As you know, I encourage YOU to consider getting up to lead a song at an upcoming uke circle. If you’d like to, my main request from you is that you email me your song choice at least a “week-and-a-bit” before the next uke circle. The reason for me wanting that amount of notice (the “and a bit” part) is that I will then be able to add your request into the setlist of the email that I send out the week before the next meeting. Then, the people that like to rehearse the songs ahead of time can do so – and from the show of hands last night, a fair number of you do. Another reason is that if you don’t pass along your request to lead until the actual night, it might mean we’d have to cut out a song that people have already rehearsed. So please consider coming up, and getting your requests in early. Our band, Ron and Jerry, and I also know songs, and we won’t let you down!
Last night’s Performance-Time songs all seemed to me to fall on the sweet-and-mellow side, and that turned out to be a very good thing. Allison started things off nicely with Patsy Cline’s country music classic, “I Fall to Pieces.” Ed was next up to play something untypically Ed-like, as he masterfully picked his way through the beautiful instrumental, “Another Waltz” by Aaron Keim. Jerry (our house percussionist) got his uke on and sang a very sweet love song, written by Ed Sheeran, called “Little Things,” to which I added a melodica (it’s like a harmonica played with a tiny keyboard.) Johnny played a song in tribute to David Bowie – his wistful, 1999 tune, “Seven.” Boaz played the deceptively mellow, “If You Really Loved Me” by Tim Minchin, and finally, Candy finished off the set with a very sweet and lovely tune, “The Moon Song”, by Karen O, from the movie, “Her.” The song speaks of the bliss of being alone with her sweetheart on the moon, a million miles away. I had to restrain myself from breaking the mood and informing everyone that the moon is, in fact, only 384,402 km (238,856 miles) away.. There – I’ve said it…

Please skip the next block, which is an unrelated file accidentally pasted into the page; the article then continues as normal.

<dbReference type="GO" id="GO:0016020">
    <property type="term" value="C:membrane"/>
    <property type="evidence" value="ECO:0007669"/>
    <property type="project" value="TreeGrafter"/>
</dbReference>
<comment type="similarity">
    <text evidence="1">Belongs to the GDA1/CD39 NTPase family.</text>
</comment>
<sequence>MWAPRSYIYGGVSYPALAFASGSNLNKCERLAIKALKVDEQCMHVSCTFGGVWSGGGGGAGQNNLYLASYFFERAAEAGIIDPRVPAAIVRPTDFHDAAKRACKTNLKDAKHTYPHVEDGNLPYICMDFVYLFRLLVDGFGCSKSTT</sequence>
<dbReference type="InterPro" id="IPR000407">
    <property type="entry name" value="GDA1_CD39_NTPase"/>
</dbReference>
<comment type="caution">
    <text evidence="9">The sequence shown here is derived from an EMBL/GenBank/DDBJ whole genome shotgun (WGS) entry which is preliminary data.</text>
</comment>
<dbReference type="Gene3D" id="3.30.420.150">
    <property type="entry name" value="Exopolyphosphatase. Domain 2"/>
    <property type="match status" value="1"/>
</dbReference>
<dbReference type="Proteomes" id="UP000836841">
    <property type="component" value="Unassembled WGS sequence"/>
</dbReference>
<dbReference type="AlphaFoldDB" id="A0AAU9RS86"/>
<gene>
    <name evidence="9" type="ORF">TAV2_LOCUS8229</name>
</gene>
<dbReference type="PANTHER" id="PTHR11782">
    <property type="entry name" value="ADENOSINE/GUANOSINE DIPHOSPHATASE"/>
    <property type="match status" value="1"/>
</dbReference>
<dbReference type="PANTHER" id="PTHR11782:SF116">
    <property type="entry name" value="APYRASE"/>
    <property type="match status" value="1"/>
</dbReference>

For the Two-Chord-Wonder Song of the month, I tricked, cajoled and coerced at least a half-dozen people out of the crowd to come up and become the Plastic Ono Uke Band, as we used only C and G7th chords to belt out the anti-war anthem, “Give Peace a Chance.” As they filed off the stage, I noticed that they all had the same giddy smiles that people have when they finally get off the roller coaster. I hope they enjoyed their time up there and felt secure within the “safety in numbers.” PS – Getting back to leading songs and also Performance-Time, you might want to consider getting up there with a friend or two!
As always, thanks to the Rogue Folk Club – Steve and all the crew – Marnie for arranging the always delicious snicky-snacks & bevvies, and to Rich and Peter for running the sound system. And a final thank you to our uke volunteer (whose name woefully escapes me) who carried out a very important task for us, scrolling down the Projector Songs on the laptop, for the benefit of our playing. Thanks to everyone – it takes a uke village to keep this thing rolling!
Please feel free to contact me at firstname.lastname@example.org if you have any questions, comments, song-leading requests, Performance-Time sign-up requests, etc.
I’ve moved Performance-Time to the last portion of the night recently. It used to be right after the break, and then we finished off with “book” songs.. My thought for doing that was that some people who still wanted to play from the book after the break, didn’t wish to sit through Performance-Time, and were leaving at the break. So I swapped the two sections. Do you have any strong preferences, one way or the other? Think about it…
Next month, uke night falls on February 20th – a week after Valentine’s Day, so I’m guessing love songs could be a safe bet to expect. Until then, thanks for coming out, and keep on strumming!